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What COVID-19 taught me about myself

Written by Lifestyle

There’s a lot of negativity surrounding the current coronavirus situation. And while I’m not especially excited for the online graduation or the limited prospects of my near future, I can admit that I’ve experienced a certain kind of growth in these turbulent times.

It’s no secret that students all around the world had to move their education from classrooms and lecture halls to their bedrooms, kitchens and living rooms. In fact, every human being on this earth had to do so. However, university students have potentially been hit the hardest, as their degrees basically determine their future. The past few months have, no doubt, been a stressful period for most of us, especially those graduating this coming summer. But I am here to reflect on the positive lessons of this unprecedented situation.

Discipline has never been one of my strongest suits, yet even at the most uncertain times, I have stepped up and made myself follow through with a schedule

Discipline has never been one of my strongest suits, yet even at the most uncertain times, I have stepped up and made myself follow through with a schedule. I have become consistent with my waking and sleeping hours, which ultimately reduced the amount of insomnia I had to suffer through. Over time, I made it a habit worth keeping.

I was able to focus and concentrate on my studies better and managed to work through the entire day every day of the week. This is mostly due to the fact that a lot of the things I used to spend my time on are currently unavailable. Having to keep some of my hobbies on hold is a good reason to be upset. But the time I freed up was probably that extra time I needed to do better on my course and complete my education to a high standard.

I genuinely believe that lockdown had a positive impact on my mental health

This is not to say that I did not take breaks. In fact, I genuinely believe that lockdown had a positive impact on my mental health. I have learned to recognise when I require rest or distraction. I’ve learned to stop and appreciate all the work and effort and energy I put into my daily life. I have also found things I enjoy doing that don’t take up much time, such as Sudoku, job applications and working on my Portfolio and LinkedIn page. These short breaks are the reason I have not gone insane yet.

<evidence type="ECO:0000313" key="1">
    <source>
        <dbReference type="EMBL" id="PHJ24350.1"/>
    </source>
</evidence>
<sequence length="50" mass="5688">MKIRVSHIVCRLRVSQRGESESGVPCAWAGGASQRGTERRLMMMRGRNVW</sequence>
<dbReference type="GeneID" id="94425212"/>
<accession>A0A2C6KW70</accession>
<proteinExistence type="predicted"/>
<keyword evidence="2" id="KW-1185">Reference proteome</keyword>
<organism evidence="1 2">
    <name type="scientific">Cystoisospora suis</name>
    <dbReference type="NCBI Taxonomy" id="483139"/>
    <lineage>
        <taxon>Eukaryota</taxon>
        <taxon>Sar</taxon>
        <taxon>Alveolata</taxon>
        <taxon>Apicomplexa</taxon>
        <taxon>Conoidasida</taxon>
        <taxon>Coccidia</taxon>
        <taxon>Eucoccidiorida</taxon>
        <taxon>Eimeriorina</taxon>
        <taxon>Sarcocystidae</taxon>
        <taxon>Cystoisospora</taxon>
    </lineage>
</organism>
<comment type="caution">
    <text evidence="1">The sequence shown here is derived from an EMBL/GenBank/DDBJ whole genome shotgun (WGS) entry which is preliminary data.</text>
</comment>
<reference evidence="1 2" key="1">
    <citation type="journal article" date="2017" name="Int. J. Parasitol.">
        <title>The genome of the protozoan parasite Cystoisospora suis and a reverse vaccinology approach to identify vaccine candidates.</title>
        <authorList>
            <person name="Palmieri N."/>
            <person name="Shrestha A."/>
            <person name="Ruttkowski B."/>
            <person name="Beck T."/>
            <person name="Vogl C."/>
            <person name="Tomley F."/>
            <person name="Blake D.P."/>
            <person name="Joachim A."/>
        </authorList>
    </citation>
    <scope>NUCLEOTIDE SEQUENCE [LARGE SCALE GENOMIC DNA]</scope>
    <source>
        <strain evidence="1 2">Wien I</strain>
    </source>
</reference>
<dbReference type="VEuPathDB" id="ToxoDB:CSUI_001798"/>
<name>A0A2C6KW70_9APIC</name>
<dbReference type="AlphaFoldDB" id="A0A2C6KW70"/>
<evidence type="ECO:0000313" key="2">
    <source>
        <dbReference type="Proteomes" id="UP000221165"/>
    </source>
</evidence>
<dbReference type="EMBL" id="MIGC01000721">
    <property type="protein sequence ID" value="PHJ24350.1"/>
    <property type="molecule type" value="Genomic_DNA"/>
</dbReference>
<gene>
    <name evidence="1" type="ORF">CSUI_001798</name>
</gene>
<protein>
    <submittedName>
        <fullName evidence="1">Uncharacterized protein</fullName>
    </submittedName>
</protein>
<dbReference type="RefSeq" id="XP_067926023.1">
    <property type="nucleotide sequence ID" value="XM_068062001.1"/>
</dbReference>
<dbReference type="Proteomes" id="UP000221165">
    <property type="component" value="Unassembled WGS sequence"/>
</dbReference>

Surprisingly, I have also managed to eat only healthy home-cooked meals. This is largely thanks to my friend Violeta, who does most of the cooking for the both of us (I’m ashamed to admit that even locked up at home I haven’t learned to cook). But I realise now that even dishes prepared at home can be quick, healthy and delicious.

It is weird to think that for me to start noticing myself and create my own happiness, I just needed to be cut off from most of the world

It is weird to think that for me to start noticing myself and create my own happiness, I just needed to be cut off from most of the world. I have gone from wild mood swings and energy/exhaustion spikes to controlled emotions and consistent dynamic dedication. I have learned to really see myself and cater to my own needs. And that is the biggest win of the year for me.

So, here are my “Lockdown Lessons”:

  • A consistent sleeping schedule is the key to a productive day;
  • Sometimes hobbies can get in the way of studies;
  • Short breaks are a must;
  • Knowing what your mind and body need is a skill everyone should learn;
  • Cooking can be simple and tasty, without being time-consuming.

I realise this is a hard time for everyone. For some more so than others. And if anyone is seriously struggling, then they should allow themselves to take the time they need to feel better. One day this will all be over and we can resume enjoying our lives to the full again but, until then, I want to learn all I can from this isolation.

Last modified: 1st June 2020

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